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All member states of UNESCO adopt a first-of-its-kind global agreement that defines common values and principles to ensure the healthy development of artificial intelligence

In brief

On 25 November 2021, the United Nations (UN) announced that all 193 member states of the United Nations Educational, Scientific and Cultural Organization (UNESCO), including Singapore, adopted a first-of-its-kind global agreement on the ethics of artificial intelligence (AI). The agreement focuses on the broader ethical implications of AI systems in relation to education, science, culture, communication and information; and articulates common values and principles to assist in the creation of legal infrastructure for the healthy development of AI. 


Contents

  1. Key takeaways
  2. In more detail

Key takeaways

The rise of AI is well documented. AI is present in everyday life, where UNESCO has recognized that AI supports the decision-making of governments and the private sector; and helps to combat global problems such as climate change and world hunger.

As AI becomes increasingly used and relied upon, it is likely that further standards and regulations will emerge as governments and agencies begin to pay more attention to the development of AI.

Relevant stakeholders are encouraged to familiarize themselves with the common values and principles set out in the UNESCO agreement as they would likely be relied upon as guidance for future standards and regulations. 

In more detail

While the UN has lauded AI’s functions in everyday life, from booking flights to steering driverless cars and being used in specialized fields such as cancer screening, UNESCO has rightly identified that AI technology is bringing about unprecedented challenges.

Challenges brought about by the use of AI include increased gender and ethnic bias; significant threats to privacy, dignity and agency; dangers of mass surveillance; and increased use of unreliable AI technologies in law enforcement. 

The agreement aims to guide the development of the necessary legal infrastructure to ensure the ethical development of AI by providing a global normative framework, while giving member states the responsibility to apply the framework at state level.

In particular, the agreement provides a framework that articulates common values and principles such as the protection and promotion of human dignity and fundamental freedoms; diversity and inclusiveness; living in harmony and peace; safety and security; sustainability; privacy; and fairness and nondiscrimination.

Further, the agreement identifies corresponding policy actions through which member states can operationalize the values and principles identified in the agreement. Such policy actions include ethical impact assessments; data policies and data governance strategies; and international cooperation in discussions of AI-related ethical issues.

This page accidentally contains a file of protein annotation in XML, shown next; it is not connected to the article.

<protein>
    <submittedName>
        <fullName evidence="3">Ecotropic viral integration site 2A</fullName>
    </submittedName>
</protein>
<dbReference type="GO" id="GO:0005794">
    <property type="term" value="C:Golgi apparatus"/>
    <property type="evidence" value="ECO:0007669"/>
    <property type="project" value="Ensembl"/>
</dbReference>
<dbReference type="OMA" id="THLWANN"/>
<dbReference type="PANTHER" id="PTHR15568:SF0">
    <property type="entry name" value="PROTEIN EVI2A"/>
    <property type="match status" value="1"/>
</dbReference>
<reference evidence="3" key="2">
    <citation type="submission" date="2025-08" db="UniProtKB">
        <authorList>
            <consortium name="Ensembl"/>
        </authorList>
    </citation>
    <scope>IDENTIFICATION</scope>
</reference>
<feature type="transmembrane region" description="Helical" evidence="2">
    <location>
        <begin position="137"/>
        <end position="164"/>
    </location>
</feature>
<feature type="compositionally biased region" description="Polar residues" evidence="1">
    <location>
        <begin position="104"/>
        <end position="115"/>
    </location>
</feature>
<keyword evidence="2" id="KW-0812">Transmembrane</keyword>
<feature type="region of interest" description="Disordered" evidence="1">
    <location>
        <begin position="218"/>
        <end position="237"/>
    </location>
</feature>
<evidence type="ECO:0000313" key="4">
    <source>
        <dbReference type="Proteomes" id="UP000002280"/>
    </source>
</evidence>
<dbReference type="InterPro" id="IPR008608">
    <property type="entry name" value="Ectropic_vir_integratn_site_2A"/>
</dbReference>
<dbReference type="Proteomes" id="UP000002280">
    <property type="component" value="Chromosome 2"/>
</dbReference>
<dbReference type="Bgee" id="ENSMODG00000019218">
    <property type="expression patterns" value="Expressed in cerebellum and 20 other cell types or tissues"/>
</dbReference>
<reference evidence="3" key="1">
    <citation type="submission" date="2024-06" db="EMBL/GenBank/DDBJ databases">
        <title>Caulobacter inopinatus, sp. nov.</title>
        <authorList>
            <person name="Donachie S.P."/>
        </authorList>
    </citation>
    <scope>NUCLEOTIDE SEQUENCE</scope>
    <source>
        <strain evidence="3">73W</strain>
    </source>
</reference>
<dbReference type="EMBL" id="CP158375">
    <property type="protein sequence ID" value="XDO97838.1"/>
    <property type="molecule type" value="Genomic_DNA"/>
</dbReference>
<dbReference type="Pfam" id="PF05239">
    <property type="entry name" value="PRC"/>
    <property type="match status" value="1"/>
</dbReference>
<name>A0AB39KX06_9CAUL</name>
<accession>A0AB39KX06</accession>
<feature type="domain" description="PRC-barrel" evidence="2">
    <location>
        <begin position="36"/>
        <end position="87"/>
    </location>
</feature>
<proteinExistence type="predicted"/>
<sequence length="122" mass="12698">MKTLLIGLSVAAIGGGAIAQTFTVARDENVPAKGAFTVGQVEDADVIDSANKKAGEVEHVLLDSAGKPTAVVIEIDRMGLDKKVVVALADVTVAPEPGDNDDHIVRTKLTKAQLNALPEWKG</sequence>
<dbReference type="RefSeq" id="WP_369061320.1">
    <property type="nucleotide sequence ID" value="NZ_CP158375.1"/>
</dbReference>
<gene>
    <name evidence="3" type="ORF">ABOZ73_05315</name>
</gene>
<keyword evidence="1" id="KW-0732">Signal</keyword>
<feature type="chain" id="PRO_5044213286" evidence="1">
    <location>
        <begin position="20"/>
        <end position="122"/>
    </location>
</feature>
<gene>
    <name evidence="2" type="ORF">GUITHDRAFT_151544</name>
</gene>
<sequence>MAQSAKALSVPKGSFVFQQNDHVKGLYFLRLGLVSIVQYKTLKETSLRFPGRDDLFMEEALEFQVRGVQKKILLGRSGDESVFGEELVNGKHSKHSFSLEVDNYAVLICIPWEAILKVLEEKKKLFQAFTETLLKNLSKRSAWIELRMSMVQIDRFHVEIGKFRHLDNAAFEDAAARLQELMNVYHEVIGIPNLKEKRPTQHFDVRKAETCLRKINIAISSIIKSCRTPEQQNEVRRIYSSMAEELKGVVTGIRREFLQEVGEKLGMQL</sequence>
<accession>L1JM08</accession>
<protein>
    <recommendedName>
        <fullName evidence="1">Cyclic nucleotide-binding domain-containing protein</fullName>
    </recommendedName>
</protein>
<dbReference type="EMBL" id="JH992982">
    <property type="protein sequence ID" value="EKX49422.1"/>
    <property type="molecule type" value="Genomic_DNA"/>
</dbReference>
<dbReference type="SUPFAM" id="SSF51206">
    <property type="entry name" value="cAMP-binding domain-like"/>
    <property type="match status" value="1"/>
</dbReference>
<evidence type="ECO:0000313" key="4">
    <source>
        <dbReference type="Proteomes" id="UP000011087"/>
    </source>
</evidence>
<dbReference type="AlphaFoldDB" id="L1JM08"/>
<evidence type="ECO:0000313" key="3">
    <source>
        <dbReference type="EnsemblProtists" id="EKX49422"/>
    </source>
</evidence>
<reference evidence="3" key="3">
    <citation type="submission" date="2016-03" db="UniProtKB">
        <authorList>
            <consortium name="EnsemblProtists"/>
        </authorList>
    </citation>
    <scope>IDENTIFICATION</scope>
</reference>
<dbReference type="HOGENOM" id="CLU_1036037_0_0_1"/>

The full press release by the UN can be accessed here and the global agreement can be accessed here.  

Author

Andy Leck is the managing principal of Baker McKenzie.Wong & Leow. Mr. Leck is recognised by the world’s leading industry and legal publications as a leader in his field. Asian Legal Business notes that he “always gives good, quick advice, [is] client-focused and has strong technical knowledge for his areas of practice”. Alongside his current role as managing principal, Mr. Leck has held several leadership positions in the Firm and externally as a leading IP practitioner. He currently serves on the International Trademark Association's Board of Directors and is a member of the Singapore Copyright Tribunal.

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Ren Jun is an associate principal of Baker & McKenzie.Wong & Leow. Ren Jun extensively represents local and international intellectual property-intensive clients in both contentious and non-contentious IP matters, such as anti-counterfeiting; civil and criminal litigation; commercial issues; regulatory clearance; and advertising laws. Ren Jun also advises on a wide range of issues relating to the healthcare industries. These include regulatory compliance in respect of drugs, medical devices, clinical trials, health supplements and cosmetics; product liability and recall; and anti-corruption. Ren Jun is currently a member of the Firm's Asia Pacific Healthcare ASEAN Economic Community; Product Liability and Regulatory Sub-Committees.

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Arwen is a local principal in the Firm's Intellectual Property and Technology (IPTech) Practice Group in Singapore. She is a member of the Law Society of Scotland, and has been admitted to practice in Scotland since 2004. Arwen worked as an intellectual property and technology lawyer in the UK and Europe before relocating to Asia in 2014 and has since worked in both Singapore and Hong Kong, advising on matters across both Asia Pacific and Europe. Arwen is recognised in Legal 500 (2020) as "commercial, pragmatic and personable" for the TMT sector.

Author

Abe is a local principal in our Singapore office. His main areas of practice include patents, trade secrets, copyright, and transactional IP for international and domestic clients. With over eleven years of legal experience as a lawyer and over ten years of technical experience as an engineer in the US and Canada, Abe is able to provide commercially oriented legal and technology-specific advice on a wide range of IP issues. Before joining our Singapore office in 2016, Abe was a lawyer in our Baker McKenzie offices in the US (where he passed the US patent bar examination and qualified as a US Registered Patent Attorney (limited recognition)) and Thailand.

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